In addition to temperature resistance as expressed by shrinkage characteristics that are important in fibers that are used in insulation, it is also required that the fibers have mechanical strength characteristics during and following exposure to the use or service temperature, that will permit the fiber to maintain its structural integrity and insulating characteristics in use.

One characteristic of the mechanical integrity of a fiber is its after service friability. The more friable a fiber, that is, the more easily it is crushed or crumbled to a powder, the less mechanical integrity it possesses. We have observed that, in general, inorganic fibers that exhibit both high temperature resistance and non-durability in physiological fluids also exhibit a high degree of after service friability. This results in the fiber's lacking the strength or mechanical integrity after exposure to the service temperature, to be able to provide the necessary structure to accomplish its insulating purpose.

We have found high temperature resistant, non-durable fibers that do exhibit good mechanical integrity, including after service temperature exposure compression strength and compression recovery, according to tests that were performed on them.

Inorganic fiber compositions which may exhibit target durability, shrinkage at temperature, and strength characteristics may not, however, be susceptible to fiberization, either by spinning or blowing from a melt of its components.

U.S. Pat. No. 5,874,375 to Unifrax Corporation, the assignee of the present application, discloses particular inorganic fibers comprising the products of a substantially silica and magnesia fiberizable melt, that are soluble in physiological fluid and have good mechanical characteristics at a high use temperature limit.

A product based on non-durable fiber chemistry has been marketed by Unifrax Corporation (Niagara Falls, N.Y.) under the trademark INSULFRAX, having the nominal weight percent composition of 65% SiO2, 31.1% CaO, 3.2% MgO, 0.3% Al2O3 and 0.3% Fe2O3. Another product is sold by Thermal Ceramics (located in Augusta, Ga.) under the trademark SUPERWOOL, and is composed of 58.5% SiO2, 35.4% CaO, 4.1% MgO and 0.7% Al2O3 by weight. This material has a use limit of 1000° C. and melts at approximately 1280° C., which is too low to be desirable for the high temperature insulation purposes described above.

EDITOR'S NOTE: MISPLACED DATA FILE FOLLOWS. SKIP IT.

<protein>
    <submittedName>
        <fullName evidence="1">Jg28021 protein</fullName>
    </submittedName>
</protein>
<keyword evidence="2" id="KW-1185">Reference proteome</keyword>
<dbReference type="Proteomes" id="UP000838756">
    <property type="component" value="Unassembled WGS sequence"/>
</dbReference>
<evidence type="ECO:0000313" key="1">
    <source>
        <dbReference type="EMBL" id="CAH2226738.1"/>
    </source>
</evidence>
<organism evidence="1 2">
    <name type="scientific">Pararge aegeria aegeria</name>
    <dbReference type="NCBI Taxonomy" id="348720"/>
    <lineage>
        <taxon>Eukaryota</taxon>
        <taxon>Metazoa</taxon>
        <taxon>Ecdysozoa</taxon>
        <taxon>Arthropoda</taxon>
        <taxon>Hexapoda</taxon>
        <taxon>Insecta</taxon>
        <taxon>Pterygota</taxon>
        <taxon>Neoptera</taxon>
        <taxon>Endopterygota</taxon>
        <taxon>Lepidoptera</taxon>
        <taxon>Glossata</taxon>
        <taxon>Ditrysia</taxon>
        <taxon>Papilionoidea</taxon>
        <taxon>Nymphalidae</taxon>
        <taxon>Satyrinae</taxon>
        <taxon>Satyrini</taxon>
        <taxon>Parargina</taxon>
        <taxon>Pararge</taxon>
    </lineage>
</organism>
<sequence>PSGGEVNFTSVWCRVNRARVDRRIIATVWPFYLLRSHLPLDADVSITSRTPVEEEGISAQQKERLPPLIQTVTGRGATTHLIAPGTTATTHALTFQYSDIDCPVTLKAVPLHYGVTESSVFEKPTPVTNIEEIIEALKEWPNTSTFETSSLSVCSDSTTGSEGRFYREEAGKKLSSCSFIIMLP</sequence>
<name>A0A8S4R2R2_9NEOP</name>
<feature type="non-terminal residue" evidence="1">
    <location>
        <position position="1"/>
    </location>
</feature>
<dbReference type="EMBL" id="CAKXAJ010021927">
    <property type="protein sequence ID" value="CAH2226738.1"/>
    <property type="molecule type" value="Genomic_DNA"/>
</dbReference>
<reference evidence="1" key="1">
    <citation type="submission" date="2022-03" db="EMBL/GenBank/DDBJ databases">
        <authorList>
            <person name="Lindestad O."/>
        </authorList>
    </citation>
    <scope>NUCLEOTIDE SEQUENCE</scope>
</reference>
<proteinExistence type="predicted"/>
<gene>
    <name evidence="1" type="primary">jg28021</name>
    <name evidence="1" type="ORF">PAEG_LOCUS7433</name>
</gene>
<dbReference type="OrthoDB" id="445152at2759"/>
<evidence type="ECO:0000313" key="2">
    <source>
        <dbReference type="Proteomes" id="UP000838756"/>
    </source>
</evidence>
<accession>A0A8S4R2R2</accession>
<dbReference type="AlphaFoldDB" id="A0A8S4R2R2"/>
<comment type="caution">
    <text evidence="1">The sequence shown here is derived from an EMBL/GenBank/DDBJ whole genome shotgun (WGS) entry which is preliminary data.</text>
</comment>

It is desirable to produce a readily manufacturable inorganic vitreous fiber from a fiberizable melt comprising high silica content and calcia that exhibit low shrinkage, low brittleness, superior mechanical strength, such as demonstrated by compression strength and recovery from compression after exposure to service temperatures of 1260° C. or higher.

It is desirable according to the present invention to provide high temperature resistant inorganic vitreous fiber, that is readily manufacturable from a melt having a viscosity suitable for blowing or spinning fiber, and which is non-durable in physiological fluids.

It is further desirable according to the present invention to provide high temperature resistant inorganic vitreous fiber, which is non-durable in physiological fluids, and which exhibits high compression strength and recovery from compression after exposure to service temperature.

It is also desirable according to the present invention to provide a high temperature resistant inorganic vitreous fiber, which is non-durable in physiological fluids, and which exhibits low shrinkage at the use temperature.

SUMMARY OF INVENTION

The present invention is directed to high temperature resistant inorganic fiber, useful as a heat or sound insulating material, which has a use temperature limit of at least up to 1330° C. More particularly, the present invention is directed to high temperature resistant fiber that is easily manufacturable, and which exhibits low shrinkage and retains good mechanical strength after exposure to the service temperature, yet which is non-durable in physiological fluids.